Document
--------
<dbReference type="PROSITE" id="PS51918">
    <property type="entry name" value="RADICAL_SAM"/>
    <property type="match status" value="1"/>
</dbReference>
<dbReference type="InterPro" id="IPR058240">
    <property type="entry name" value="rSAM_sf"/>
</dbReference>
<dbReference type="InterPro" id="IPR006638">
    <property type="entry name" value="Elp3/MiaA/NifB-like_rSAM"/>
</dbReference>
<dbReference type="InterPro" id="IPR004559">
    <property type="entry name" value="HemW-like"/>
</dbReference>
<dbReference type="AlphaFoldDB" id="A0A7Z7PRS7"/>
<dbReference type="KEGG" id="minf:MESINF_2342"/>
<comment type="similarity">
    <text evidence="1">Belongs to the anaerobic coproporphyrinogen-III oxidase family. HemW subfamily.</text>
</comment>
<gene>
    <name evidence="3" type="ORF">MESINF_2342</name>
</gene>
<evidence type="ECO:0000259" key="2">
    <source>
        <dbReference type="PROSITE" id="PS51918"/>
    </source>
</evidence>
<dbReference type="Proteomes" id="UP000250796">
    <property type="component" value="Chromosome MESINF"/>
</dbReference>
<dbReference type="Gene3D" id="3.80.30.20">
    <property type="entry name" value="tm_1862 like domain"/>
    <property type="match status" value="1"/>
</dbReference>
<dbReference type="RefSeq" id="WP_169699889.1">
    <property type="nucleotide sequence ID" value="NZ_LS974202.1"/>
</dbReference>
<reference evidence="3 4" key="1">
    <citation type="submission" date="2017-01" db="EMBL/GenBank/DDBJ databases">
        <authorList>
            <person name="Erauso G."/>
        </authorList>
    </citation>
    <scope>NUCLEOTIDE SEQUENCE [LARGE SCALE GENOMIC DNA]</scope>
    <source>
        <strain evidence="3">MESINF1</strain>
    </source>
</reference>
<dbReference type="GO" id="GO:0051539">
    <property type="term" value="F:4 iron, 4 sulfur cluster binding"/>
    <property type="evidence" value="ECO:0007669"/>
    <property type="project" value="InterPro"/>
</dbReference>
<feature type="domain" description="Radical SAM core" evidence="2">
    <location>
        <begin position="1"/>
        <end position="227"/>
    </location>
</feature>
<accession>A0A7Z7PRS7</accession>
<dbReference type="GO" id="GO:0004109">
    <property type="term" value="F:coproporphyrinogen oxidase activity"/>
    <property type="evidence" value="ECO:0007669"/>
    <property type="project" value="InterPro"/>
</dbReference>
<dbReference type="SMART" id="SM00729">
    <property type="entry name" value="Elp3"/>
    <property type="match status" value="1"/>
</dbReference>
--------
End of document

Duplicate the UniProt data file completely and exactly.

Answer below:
<dbReference type="PROSITE" id="PS51918">
    <property type="entry name" value="RADICAL_SAM"/>
    <property type="match status" value="1"/>
</dbReference>
<dbReference type="InterPro" id="IPR058240">
    <property type="entry name" value="rSAM_sf"/>
</dbReference>
<dbReference type="InterPro" id="IPR006638">
    <property type="entry name" value="Elp3/MiaA/NifB-like_rSAM"/>
</dbReference>
<dbReference type="InterPro" id="IPR004559">
    <property type="entry name" value="HemW-like"/>
</dbReference>
<dbReference type="AlphaFoldDB" id="A0A7Z7PRS7"/>
<dbReference type="KEGG" id="minf:MESINF_2342"/>
<comment type="similarity">
    <text evidence="1">Belongs to the anaerobic coproporphyrinogen-III oxidase family. HemW subfamily.</text>
</comment>
<gene>
    <name evidence="3" type="ORF">MESINF_2342</name>
</gene>
<evidence type="ECO:0000259" key="2">
    <source>
        <dbReference type="PROSITE" id="PS51918"/>
    </source>
</evidence>
<dbReference type="Proteomes" id="UP000250796">
    <property type="component" value="Chromosome MESINF"/>
</dbReference>
<dbReference type="Gene3D" id="3.80.30.20">
    <property type="entry name" value="tm_1862 like domain"/>
    <property type="match status" value="1"/>
</dbReference>
<dbReference type="RefSeq" id="WP_169699889.1">
    <property type="nucleotide sequence ID" value="NZ_LS974202.1"/>
</dbReference>
<reference evidence="3 4" key="1">
    <citation type="submission" date="2017-01" db="EMBL/GenBank/DDBJ databases">
        <authorList>
            <person name="Erauso G."/>
        </authorList>
    </citation>
    <scope>NUCLEOTIDE SEQUENCE [LARGE SCALE GENOMIC DNA]</scope>
    <source>
        <strain evidence="3">MESINF1</strain>
    </source>
</reference>
<dbReference type="GO" id="GO:0051539">
    <property type="term" value="F:4 iron, 4 sulfur cluster binding"/>
    <property type="evidence" value="ECO:0007669"/>
    <property type="project" value="InterPro"/>
</dbReference>
<feature type="domain" description="Radical SAM core" evidence="2">
    <location>
        <begin position="1"/>
        <end position="227"/>
    </location>
</feature>
<accession>A0A7Z7PRS7</accession>
<dbReference type="GO" id="GO:0004109">
    <property type="term" value="F:coproporphyrinogen oxidase activity"/>
    <property type="evidence" value="ECO:0007669"/>
    <property type="project" value="InterPro"/>
</dbReference>
<dbReference type="SMART" id="SM00729">
    <property type="entry name" value="Elp3"/>
    <property type="match status" value="1"/>
</dbReference>